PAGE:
With just over 24 hours till the "seven minutes of terror" -- when Mars rover Curiosity makes its unprecedented, hellbent-for-leather descent to the surface of Mars -- the NASA rover team sits and waits. And, perhaps, paces.
After a command sent a few days ago, “we literally could do nothing more,” says the Jet Propulsion Laboratory's Ashwin Vasavada.
That was when the Curiosity team sent a directive zooming through space -- 35 million miles or so -- to Earth’s latest ambassador to Mars, telling it to put its plan into action.
“We sent a command to the spacecraft to start its onboard program to execute the final approach, entry, descent and landing,” Vasavada told the Los Angeles Times in an interview late Friday. “We literally could do nothing more, and the spacecraft will land itself.”
On Thursday, mission project manager Pete Theisinger told The Times that things were quiet -- eerily so. "I'm waiting for the other shoe to drop."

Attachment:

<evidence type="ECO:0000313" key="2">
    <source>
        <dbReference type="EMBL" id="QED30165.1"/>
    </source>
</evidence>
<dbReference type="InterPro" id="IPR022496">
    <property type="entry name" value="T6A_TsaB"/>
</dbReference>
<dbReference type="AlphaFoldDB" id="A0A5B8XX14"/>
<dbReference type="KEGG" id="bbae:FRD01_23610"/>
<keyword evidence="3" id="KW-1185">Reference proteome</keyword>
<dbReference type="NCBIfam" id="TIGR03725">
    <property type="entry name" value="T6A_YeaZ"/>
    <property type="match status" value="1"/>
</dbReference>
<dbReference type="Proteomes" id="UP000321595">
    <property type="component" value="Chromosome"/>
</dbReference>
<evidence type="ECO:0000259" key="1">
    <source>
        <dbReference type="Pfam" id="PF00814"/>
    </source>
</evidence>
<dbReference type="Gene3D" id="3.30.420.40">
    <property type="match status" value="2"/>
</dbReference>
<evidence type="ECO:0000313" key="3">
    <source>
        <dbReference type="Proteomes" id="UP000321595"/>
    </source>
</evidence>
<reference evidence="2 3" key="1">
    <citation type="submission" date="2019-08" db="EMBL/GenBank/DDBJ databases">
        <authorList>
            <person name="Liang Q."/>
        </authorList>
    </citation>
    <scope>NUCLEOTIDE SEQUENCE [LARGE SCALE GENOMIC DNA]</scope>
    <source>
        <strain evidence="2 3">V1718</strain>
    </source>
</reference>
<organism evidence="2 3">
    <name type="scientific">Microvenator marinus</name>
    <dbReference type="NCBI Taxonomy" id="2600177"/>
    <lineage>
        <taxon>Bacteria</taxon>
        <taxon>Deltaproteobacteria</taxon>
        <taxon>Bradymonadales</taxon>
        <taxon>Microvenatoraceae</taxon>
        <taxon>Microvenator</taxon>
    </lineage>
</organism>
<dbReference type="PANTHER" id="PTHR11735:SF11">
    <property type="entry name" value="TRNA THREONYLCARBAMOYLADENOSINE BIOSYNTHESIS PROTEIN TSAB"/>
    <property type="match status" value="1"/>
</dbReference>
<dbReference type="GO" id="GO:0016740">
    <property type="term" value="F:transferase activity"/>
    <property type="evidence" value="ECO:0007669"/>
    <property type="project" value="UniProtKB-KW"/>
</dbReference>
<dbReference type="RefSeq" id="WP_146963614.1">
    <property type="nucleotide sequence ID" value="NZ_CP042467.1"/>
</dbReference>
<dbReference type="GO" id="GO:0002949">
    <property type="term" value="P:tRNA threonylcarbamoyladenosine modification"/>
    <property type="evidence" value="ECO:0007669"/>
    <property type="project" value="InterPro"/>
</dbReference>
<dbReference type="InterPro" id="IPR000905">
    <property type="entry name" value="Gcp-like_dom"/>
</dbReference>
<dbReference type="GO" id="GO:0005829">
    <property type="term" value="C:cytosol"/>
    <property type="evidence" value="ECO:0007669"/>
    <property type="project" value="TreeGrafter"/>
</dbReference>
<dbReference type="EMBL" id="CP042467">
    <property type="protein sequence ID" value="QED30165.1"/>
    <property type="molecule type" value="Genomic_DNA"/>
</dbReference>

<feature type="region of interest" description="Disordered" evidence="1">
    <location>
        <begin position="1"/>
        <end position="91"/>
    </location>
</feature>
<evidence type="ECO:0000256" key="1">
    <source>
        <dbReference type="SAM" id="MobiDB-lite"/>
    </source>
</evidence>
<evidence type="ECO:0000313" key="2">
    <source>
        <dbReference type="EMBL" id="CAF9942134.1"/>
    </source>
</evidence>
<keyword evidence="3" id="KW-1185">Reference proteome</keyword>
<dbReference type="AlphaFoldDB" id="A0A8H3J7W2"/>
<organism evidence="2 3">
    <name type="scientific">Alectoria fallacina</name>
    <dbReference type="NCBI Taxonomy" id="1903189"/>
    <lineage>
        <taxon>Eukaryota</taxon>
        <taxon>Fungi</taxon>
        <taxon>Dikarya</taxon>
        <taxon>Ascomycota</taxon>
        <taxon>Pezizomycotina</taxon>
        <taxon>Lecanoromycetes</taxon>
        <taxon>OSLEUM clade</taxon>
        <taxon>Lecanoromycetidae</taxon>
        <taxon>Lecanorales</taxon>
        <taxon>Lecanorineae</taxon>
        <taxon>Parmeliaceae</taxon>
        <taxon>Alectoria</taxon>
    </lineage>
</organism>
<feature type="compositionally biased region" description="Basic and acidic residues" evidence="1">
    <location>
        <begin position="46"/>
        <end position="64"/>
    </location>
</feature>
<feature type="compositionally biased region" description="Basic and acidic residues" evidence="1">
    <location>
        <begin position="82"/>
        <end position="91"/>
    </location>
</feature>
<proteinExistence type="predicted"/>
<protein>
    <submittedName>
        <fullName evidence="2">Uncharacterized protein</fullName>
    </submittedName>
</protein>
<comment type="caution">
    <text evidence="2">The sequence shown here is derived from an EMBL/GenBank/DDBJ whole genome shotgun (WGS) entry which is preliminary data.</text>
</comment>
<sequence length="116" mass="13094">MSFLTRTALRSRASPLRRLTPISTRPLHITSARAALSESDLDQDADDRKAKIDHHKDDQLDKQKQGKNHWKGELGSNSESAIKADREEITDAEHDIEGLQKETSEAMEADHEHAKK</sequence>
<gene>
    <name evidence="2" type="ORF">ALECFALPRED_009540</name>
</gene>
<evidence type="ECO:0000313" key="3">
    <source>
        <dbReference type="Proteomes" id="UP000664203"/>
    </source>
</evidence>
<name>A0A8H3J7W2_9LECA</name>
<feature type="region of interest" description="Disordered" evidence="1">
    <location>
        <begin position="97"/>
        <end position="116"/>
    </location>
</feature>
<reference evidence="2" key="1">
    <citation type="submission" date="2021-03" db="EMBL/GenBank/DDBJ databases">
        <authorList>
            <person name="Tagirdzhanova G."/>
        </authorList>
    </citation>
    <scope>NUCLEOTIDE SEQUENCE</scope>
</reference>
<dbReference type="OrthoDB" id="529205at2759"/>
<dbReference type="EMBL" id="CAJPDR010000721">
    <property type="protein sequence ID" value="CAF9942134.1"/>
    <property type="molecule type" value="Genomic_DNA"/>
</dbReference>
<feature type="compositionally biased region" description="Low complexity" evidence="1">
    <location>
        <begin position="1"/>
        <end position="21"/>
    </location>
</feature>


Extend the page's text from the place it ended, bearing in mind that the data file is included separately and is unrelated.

A dust storm was causing scientists some concern Thursday, and a dust storm on Mars is no small worry. In April, NASA photographed a massive dust devil that extended from the surface of the Red Planet 12 miles up into the atmosphere.
At the time, Vasavada, deputy project scientist with the Mars Science Laboratory at JPL, called the size of the Mars dust devil "unique."
As the sun beats down on the desert-like surface of Mars, he explained, convection begins. "Conditions allowed this single giant vortex to form and survive," he said., Los Angeles Times